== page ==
Reforming councils without amalgamation

By Chris Johnson*

With council elections in NSW complete and submissions to a government review of the viability of local government submitted in September, now is the time to rethink the third tier of government.

Many councils seem to want to remain as they are, but research shows that up to half of NSW councils could be financially unsustainable.

The Urban Taskforce has developed a report on the reform of local government with former head of NSW Treasury, Percy Allan, that demonstrates significant concerns about financial viability, large backlogs of infrastructure and a worrying trend to increase operating expenditure five times more than capital expenditure.

Percy’s understanding of councils is significant as he undertook a detailed study of local government in NSW in 2006 and since then has examined the viability of nine separate councils.

Many organisations have suggested the answer to these financial concerns is to make councils bigger by forced amalgamations into super councils. Our research shows that bigger is not better with many examples of bigger councils actually increasing rates.

But there is a third way that keeps the local in local government while improving efficiency and this is through the use of shared service centres where 10 or so councils take a regional approach to service delivery. Over time, the services should be opened up to a private sector service delivery approach to ensure competitive tension is maintained.

The shared service centre is not new. Three of Australia’s biggest banks have a shared service centre to process cheques as do NSW Government departments for functions like information technology.

The best example of NSW councils using a shared service centre is Hunter Councils in the Hunter Valley where 11 councils share legal services, procurement, training and other services. Hunter Councils is run as a business, with the 11 councils represented on its board.

But we need to go further than Hunter Councils. Most planners from individual councils should be pooled into the shared service centre. They would provide a service back to individual councils’ independent assessment panels for projects below $10 million and to Joint Regional Planning Panels for projects over $10 million.

The planners would have more colleagues to discuss projects with and a better career structure. The grouping of 10 councils around a shared service centre begins to create a regional system without adding another layer of government.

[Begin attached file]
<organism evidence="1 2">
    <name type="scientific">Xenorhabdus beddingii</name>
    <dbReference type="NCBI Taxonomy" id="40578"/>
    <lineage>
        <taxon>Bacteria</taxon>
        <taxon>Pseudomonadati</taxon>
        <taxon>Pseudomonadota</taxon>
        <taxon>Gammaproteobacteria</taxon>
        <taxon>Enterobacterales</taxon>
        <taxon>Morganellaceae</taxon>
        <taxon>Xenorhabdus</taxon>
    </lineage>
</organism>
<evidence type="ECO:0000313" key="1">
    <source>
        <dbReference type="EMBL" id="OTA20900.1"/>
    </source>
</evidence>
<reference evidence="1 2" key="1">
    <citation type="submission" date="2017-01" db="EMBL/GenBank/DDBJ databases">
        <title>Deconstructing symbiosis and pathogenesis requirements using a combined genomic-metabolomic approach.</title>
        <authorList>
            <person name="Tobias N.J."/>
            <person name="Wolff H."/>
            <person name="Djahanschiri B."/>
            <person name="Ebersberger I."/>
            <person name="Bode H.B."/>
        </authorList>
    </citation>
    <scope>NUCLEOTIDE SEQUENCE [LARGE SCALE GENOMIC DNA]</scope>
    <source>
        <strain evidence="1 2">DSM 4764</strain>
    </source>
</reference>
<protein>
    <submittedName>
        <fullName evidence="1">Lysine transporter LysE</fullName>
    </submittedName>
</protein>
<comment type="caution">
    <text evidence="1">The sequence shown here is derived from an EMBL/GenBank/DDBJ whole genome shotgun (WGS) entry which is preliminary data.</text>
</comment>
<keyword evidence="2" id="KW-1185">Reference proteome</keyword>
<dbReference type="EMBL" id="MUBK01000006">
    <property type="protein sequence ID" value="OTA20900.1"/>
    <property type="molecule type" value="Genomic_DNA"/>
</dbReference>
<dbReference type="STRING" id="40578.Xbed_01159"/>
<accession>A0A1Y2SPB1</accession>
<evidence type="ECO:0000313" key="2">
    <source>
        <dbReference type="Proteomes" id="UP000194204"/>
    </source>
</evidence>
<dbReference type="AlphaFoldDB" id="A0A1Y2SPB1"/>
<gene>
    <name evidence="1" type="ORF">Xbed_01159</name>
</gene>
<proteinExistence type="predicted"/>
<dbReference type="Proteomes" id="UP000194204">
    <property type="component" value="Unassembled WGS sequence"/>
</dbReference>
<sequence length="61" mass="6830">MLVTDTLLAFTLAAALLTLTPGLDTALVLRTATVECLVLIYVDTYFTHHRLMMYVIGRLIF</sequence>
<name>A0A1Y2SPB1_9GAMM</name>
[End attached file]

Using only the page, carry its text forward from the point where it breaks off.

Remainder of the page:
It would seem sensible to align this grouping of councils with the area covered by a Joint Regional Planning Panel and that of the Regional Planning Boards proposed in the NSW planning Green Paper.

Many planning, infrastructure and economic development issues are in reality shared between state government and local government. The structure we are proposing enables this joint role to be serviced by a shared service centre at a regional scale.

The NSW state government needs to take a leadership role in managing many of the functions that local governments become involved in. Australian councils, when compared to councils around the world, are already bigger than most – but receive far less funds. Australian councils receive two per cent of GDP compared to eight per cent in the United States and 12 per cent in the United Kingdom and Europe.

Most of our councils are living beyond their means. The Percy Allan report sets out a structure and role for local government that keeps a local focus, supports regional decision making and improves financial viability.

While the Urban Taskforce report has focused on NSW councils, the issue is clearly a national one. In Queensland, the new government has encouraged the de-amalgamation of councils and 19 have responded. Australian politicians seem to have been influenced by the discussion around the Localism Act in the UK which appears to give more control back to the local level.